When you know you're done living with housemates


Nicole Haddow

My optimistic glow would fade quickly when people asked, "Won't you get lonely?"

My optimistic glow would fade quickly when people asked, "Won't you get lonely?" Photo: Stocksy

Tearing my possessions out of boxes and placing them in a home I could call my own was among the most exciting and personally rewarding days of my life.

It wasn't until I'd closed the door behind the removalists and family members who'd been recruited to help that the reality of sole habitation descended.

I knew it wouldn't be easy straight off, but I decided not to get a housemate to fill my second bedroom. I wanted to learn to be completely happy without constant social stimulation.

My optimistic glow would fade quickly when people asked, "Won't you get lonely?" And initially I did fear stretches of solitude. I worried that I'd drive myself mad if I processed too many of my own thoughts.


Living alone is becoming increasingly common. Figures released by the Australian Bureau of Statistics show that by 2036, the number of Australians residing solo will rise from 1.1 million to 2.2 million - a spike of 50 per cent.

Soon I snapped out of caring about what anyone else thought and began to make the experience a fulfilling one.

I started swimming a few nights a week and I planned my calendar so that it included a mix of soul and social time.

I also started accepting more invitations.

I was no longer in a position to shout rounds of cocktails because I was footing the bill for my apartment, so I became an expert in hosting guests. On weekends I cooked for my week ahead, mastering new dishes and giving the space an epicurean aroma.

Eventually, I found the sense of calm that I'd been looking for and was happy to leave a single pair of footprints on nearby beaches.

Therapist Annie Gurton says living alone can be empowering, which is why for many people it is a choice, not a last resort. "There is a sense of liberation - no more fitting in with the plans of others or serving others by being the main breadwinner or housekeeper."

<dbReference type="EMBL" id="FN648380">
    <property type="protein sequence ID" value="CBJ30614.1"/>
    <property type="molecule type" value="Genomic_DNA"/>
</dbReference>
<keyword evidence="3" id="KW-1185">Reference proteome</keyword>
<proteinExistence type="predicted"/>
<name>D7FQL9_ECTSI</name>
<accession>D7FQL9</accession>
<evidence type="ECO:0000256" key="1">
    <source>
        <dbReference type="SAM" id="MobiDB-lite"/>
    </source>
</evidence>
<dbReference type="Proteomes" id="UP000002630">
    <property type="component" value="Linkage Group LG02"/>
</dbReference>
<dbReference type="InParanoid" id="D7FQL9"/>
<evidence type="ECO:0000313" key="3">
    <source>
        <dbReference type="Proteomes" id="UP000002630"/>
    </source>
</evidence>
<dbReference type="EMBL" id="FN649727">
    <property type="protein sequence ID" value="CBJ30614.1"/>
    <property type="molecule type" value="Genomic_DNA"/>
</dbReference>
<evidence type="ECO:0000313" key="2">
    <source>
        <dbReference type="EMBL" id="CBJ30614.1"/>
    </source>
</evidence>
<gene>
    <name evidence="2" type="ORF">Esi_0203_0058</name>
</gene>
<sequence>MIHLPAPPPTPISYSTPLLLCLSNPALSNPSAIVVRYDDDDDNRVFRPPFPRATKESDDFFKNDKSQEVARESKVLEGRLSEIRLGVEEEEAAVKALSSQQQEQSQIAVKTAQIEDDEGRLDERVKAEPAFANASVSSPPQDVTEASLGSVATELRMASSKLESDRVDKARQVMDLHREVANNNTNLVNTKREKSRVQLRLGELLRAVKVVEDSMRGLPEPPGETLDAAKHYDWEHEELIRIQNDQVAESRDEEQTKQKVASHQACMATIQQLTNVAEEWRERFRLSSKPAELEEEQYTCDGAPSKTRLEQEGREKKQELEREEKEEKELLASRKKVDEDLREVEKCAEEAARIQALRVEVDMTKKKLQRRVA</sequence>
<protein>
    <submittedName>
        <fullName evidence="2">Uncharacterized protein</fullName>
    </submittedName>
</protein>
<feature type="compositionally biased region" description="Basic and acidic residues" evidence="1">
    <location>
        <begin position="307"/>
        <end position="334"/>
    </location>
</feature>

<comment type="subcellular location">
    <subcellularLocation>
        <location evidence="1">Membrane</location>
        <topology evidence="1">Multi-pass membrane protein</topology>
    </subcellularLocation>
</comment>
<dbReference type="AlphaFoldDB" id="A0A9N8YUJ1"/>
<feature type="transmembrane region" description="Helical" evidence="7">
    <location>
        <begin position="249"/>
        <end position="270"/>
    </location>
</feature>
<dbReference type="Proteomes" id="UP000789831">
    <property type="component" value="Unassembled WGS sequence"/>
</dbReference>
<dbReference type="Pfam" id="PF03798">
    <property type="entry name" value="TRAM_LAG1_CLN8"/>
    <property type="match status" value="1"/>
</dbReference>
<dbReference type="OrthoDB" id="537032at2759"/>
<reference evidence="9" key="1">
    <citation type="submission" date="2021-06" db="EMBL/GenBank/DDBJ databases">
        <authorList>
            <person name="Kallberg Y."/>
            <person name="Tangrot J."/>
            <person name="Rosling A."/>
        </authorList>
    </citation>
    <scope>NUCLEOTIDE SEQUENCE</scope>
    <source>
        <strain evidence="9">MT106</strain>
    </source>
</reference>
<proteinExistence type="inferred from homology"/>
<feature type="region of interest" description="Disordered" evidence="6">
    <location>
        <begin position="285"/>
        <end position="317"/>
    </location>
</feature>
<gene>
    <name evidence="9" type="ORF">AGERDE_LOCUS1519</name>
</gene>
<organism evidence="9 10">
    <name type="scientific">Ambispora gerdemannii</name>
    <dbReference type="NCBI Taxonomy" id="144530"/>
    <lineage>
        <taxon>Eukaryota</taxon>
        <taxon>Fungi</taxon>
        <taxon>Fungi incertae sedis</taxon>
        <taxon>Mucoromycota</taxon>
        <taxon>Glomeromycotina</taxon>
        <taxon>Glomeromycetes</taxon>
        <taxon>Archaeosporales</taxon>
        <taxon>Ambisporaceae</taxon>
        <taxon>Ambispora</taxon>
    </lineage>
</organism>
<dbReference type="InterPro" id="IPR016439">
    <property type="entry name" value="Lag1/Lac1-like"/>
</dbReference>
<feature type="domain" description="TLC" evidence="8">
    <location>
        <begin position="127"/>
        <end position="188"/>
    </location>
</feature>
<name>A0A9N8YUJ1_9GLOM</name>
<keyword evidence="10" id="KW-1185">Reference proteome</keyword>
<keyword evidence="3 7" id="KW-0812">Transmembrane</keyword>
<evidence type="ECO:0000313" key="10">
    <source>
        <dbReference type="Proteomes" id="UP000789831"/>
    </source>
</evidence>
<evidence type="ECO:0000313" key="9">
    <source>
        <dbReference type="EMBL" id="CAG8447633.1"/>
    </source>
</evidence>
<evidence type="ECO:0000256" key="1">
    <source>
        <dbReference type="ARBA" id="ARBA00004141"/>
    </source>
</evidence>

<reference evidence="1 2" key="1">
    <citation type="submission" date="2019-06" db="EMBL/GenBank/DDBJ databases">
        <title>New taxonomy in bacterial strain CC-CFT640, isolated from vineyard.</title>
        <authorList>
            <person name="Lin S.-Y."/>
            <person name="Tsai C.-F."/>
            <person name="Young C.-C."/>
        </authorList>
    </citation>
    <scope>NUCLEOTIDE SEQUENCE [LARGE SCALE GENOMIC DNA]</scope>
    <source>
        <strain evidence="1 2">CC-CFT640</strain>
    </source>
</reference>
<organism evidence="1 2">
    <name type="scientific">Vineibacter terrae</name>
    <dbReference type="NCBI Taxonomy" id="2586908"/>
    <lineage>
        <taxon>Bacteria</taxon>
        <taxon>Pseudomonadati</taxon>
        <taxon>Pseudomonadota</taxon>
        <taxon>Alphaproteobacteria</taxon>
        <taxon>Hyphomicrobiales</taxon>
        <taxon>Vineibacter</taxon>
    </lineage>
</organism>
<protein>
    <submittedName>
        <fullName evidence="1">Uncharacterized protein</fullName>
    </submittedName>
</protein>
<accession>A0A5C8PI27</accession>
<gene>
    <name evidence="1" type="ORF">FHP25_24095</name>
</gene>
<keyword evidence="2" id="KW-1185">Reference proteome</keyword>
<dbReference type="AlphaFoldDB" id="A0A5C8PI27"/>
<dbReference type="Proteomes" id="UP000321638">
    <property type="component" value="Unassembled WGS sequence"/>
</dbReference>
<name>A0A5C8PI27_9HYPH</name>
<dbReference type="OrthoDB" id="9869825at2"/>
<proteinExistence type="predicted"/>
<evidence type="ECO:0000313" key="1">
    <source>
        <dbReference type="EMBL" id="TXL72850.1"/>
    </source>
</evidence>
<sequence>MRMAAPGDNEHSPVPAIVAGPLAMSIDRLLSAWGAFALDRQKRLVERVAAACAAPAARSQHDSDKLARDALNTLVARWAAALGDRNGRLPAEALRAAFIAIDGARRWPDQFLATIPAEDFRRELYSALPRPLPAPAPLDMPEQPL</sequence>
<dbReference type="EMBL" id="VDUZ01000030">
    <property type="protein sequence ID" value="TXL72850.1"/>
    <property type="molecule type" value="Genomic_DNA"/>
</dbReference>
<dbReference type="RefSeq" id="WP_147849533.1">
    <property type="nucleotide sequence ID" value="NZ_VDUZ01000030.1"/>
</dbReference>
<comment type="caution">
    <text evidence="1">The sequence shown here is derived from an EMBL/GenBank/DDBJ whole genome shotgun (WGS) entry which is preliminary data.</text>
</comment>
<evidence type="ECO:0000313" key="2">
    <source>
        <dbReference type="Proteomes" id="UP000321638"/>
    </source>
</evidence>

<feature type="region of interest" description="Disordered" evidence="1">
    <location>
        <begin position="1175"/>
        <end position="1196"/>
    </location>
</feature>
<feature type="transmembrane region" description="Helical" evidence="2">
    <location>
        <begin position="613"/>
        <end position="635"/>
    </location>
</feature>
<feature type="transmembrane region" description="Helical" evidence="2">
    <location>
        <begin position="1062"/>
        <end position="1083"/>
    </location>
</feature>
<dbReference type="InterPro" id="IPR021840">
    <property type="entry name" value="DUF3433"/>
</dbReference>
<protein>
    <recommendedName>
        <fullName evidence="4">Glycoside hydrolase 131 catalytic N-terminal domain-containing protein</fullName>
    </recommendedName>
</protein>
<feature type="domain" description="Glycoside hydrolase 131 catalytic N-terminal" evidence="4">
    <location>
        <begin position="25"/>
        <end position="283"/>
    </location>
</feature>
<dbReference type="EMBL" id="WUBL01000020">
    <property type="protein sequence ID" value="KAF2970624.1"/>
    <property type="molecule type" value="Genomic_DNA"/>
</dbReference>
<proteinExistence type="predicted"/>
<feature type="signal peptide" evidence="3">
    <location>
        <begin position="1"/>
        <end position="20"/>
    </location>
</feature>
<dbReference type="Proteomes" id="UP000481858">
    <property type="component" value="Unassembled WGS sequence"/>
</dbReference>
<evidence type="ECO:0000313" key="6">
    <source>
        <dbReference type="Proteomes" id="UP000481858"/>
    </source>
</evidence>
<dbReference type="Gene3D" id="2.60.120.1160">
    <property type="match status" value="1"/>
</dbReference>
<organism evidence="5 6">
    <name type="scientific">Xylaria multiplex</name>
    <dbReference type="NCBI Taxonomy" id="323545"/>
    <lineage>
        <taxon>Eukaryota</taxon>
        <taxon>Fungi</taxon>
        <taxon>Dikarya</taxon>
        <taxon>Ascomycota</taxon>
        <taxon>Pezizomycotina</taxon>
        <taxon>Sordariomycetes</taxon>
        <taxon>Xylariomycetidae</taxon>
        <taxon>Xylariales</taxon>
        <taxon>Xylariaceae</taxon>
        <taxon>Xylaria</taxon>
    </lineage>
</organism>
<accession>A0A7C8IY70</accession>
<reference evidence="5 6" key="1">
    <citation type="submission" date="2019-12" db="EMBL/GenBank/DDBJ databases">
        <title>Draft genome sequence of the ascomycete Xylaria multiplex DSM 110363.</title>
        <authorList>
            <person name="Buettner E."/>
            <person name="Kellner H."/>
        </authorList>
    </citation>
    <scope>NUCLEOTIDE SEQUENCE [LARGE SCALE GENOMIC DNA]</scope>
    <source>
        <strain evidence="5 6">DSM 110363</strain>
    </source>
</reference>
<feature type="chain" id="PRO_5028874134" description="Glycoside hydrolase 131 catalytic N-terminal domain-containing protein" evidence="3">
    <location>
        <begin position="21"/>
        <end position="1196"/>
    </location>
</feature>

Gurton points out that living on your own does not necessarily equate to loneliness, but that it's not for everyone. "It requires a certain amount of inner strength," she says.

Inner strength is something that I continue to work on. Twelve months on, I still have lonely moments which arise if I've had a bad day, or if I have nowhere to be on the weekend. Sometimes I realise I haven't uttered a word for quite some time.

In a rare "why am I doing this?" moment, I wobbled on a chair at 3am, trying to remove the batteries from a defective beeping smoke detector. Sleepy, frustrated and unable to eject them, I ripped the whole thing out of the ceiling. I returned to bed lightly coated in plaster crumbs, wishing someone had been there to help laugh it off.

If I do succumb to melancholy, I remind myself that these feelings always pass. Then I call someone who'll be up for a chat or get out and exercise.

I make more effort to be social now because I know for this lone household to function, it's essential to maintain regular contact with friends and family.

"There are so many ways to connect with other people," Gurton says. "The only time you need to be alone is when you close your front door."

I don't believe I'll live alone forever, so I'm making the most of this "me" time - turning up music and dancing, sitting in the bath for hours and constructing IKEA furniture unassisted.

I encourage anyone considering living alone to do it, and do it before life is filled with serious commitments that leave little time for nurturing one's self.

Annie Gurton's tips for a positive solo living experience:

  • Maintain household standards to ensure the environment is pleasant.
  • Get a dog. It will take you out of the house regularly and help to develop relationships with locals.
  • Try a new sport or social activity to expand your network.